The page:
Root Vegetables


by Sumana Roy

Darkness is more intimate than light.
Sadness sticks closer than joy.
Just so that taste, the righteousness, of vegetables
that grow below the earth, hidden from light.
Everything sweats in summer, everything except the darkness.
Hence potatoes, and carrots, hence their sunless irreverence.

The dew on green each morning is politically correct,
being equalist, and only a gesture.
For darkness drinks less water than light.
Darkness restricts movement –
leaves cannot move inside the earth.
The leaves and the dead – how they lie still inside it,
as if waiting for a doctor, for a knife.

You’ve seen it in people, those who let the sun graze on them,
and those who never emerge out of their homes;
and again those who move and walk and those who can’t –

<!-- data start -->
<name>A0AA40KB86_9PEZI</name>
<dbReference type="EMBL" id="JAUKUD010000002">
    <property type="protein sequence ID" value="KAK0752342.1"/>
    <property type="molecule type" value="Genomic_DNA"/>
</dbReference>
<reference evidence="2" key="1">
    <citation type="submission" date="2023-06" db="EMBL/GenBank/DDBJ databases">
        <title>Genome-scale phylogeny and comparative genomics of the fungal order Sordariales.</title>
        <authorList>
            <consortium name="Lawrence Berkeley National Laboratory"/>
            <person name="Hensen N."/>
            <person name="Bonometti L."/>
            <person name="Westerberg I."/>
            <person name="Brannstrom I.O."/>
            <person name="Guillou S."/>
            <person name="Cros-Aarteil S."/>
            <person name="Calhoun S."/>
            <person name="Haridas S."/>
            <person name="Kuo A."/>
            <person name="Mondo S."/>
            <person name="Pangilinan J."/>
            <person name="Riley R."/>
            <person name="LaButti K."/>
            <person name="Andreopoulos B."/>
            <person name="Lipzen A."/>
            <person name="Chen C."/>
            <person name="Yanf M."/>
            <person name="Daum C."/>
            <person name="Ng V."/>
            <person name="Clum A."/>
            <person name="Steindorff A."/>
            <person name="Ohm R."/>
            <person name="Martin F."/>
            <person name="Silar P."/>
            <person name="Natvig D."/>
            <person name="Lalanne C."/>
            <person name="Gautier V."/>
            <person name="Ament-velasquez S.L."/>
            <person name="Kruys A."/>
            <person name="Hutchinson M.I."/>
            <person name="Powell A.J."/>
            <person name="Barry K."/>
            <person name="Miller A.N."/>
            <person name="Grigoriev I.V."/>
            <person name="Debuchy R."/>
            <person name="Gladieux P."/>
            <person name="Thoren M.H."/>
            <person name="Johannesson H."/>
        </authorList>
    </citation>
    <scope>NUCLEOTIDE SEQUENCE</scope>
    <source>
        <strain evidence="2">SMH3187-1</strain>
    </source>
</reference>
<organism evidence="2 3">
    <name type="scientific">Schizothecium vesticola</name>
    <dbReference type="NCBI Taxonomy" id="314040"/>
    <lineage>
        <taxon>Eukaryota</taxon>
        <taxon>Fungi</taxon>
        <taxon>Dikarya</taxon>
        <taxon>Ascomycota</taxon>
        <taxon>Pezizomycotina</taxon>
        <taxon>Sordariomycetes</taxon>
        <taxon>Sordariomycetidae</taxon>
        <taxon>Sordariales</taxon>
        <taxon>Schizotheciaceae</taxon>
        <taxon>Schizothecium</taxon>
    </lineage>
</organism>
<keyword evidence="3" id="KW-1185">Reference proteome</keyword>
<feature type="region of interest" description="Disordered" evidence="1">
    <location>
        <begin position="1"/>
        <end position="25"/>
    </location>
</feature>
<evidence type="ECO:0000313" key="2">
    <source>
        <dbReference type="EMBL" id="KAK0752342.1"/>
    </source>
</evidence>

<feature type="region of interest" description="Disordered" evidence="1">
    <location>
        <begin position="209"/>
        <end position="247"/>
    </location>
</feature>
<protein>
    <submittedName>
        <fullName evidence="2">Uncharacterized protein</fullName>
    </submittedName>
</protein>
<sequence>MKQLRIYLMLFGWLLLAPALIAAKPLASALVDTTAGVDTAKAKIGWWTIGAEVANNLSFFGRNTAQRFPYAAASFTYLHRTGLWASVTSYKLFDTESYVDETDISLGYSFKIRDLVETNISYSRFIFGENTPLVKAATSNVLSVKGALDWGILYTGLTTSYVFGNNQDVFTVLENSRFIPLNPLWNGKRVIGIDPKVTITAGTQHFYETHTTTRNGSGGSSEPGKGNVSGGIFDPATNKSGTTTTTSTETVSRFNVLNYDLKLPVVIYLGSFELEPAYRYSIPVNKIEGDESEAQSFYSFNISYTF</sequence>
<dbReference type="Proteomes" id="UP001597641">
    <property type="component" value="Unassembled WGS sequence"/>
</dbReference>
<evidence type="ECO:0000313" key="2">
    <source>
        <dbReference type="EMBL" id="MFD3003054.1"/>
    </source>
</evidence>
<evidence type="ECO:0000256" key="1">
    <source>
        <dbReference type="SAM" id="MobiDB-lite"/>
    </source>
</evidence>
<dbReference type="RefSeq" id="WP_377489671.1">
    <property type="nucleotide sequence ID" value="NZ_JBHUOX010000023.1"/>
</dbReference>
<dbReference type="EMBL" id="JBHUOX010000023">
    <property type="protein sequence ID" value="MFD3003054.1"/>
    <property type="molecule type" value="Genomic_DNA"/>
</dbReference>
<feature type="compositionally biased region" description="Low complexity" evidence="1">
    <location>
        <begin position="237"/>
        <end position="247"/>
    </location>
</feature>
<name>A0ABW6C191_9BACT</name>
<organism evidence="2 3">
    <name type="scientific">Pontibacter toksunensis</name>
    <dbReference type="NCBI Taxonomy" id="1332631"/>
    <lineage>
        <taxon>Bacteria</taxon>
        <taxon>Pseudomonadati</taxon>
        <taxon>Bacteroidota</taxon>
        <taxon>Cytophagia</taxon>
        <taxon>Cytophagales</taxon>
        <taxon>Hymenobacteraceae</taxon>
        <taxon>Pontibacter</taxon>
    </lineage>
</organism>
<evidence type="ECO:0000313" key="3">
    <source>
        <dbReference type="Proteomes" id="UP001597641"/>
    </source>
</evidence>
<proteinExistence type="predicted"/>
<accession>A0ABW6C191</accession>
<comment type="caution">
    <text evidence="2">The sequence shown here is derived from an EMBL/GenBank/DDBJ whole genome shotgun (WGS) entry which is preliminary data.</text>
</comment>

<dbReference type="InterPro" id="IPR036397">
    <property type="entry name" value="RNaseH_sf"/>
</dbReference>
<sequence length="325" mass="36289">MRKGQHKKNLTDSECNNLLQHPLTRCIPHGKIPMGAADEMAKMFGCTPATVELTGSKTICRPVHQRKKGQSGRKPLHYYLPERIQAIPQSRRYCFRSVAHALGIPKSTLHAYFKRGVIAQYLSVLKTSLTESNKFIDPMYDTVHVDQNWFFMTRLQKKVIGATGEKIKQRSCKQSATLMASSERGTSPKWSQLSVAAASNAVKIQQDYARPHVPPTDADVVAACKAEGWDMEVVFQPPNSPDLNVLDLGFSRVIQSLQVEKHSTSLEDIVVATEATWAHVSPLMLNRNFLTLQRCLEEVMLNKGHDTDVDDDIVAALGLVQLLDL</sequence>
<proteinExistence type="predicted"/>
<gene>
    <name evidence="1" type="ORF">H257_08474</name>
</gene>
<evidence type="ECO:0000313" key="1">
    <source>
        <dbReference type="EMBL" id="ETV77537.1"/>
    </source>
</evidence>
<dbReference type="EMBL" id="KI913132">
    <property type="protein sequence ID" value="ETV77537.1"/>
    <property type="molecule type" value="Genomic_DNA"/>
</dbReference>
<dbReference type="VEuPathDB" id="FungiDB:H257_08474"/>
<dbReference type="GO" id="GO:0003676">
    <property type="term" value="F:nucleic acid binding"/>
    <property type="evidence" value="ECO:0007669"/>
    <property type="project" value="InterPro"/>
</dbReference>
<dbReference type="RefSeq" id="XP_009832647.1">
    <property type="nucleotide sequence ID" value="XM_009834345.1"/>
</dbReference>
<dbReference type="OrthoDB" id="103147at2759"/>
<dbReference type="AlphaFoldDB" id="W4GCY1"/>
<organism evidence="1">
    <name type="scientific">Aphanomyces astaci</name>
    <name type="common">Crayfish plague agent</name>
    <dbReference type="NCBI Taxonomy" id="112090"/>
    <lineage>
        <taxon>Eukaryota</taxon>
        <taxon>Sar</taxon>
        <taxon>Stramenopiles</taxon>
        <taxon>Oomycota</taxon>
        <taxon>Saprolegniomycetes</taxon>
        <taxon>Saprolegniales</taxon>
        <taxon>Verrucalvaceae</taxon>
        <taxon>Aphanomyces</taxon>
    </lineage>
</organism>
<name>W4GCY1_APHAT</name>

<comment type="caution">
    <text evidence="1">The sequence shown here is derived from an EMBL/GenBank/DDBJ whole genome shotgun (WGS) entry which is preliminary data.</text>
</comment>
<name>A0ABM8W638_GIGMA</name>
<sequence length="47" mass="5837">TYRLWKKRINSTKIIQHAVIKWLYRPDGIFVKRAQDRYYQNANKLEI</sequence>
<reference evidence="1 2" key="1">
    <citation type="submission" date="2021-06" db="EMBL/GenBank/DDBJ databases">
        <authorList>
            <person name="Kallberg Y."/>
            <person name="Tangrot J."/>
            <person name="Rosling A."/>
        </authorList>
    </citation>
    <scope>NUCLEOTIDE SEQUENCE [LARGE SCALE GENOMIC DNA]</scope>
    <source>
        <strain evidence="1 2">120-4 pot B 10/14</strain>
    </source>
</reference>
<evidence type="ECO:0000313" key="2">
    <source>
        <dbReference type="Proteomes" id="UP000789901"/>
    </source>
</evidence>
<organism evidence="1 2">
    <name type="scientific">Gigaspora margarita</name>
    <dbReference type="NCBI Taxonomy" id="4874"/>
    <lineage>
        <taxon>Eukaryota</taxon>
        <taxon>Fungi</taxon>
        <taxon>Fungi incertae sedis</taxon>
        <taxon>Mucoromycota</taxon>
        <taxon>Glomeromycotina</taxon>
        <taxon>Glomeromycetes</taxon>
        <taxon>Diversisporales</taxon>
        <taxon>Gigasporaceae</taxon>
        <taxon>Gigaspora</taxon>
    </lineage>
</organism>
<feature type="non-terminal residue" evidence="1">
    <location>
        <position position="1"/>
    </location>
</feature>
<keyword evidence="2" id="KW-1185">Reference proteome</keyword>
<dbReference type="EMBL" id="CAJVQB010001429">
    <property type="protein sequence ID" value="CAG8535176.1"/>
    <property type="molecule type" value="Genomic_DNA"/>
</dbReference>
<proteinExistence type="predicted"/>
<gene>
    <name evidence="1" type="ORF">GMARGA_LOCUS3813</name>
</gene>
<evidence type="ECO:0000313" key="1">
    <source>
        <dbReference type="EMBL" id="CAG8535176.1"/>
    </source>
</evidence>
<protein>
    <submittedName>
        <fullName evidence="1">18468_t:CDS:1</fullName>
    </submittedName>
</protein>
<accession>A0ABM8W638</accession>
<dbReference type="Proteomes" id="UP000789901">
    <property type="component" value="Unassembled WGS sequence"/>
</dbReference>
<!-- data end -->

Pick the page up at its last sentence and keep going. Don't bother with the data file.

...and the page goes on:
how that gives their voices and lives a postal address.
So with plants – roots are better prisoners than branches,
And going ‘underground’ blind metaphor.

Light nurtures beauty –
what is a potato to a cauliflower, or a lettuce to a turnip?
But darkness also has its arc. Notice the curves on a potato.
Those are the remainders of lost journeys, spent looking for light.
Hence the potato’s blind eyes. The bones of darkness have punctured them.

When, at last, they are forced out of the ground,
they are shocked by knowledge, like a bird diving into water.
They’ve never known the wind – its stickiness hits them.
In the new world, they discover fire and utilitarianism,
And knowing both, realise that life is as ordinary as food.

About the Author:

Sumana Roy’s poems, essays and short stories have been published in Granta, Guernica, Prairie Schooner, The White Review, Berfrois, Caravan, among others. She writes from Siliguri, a small town in sub-Himalayan Bengal, India, and is at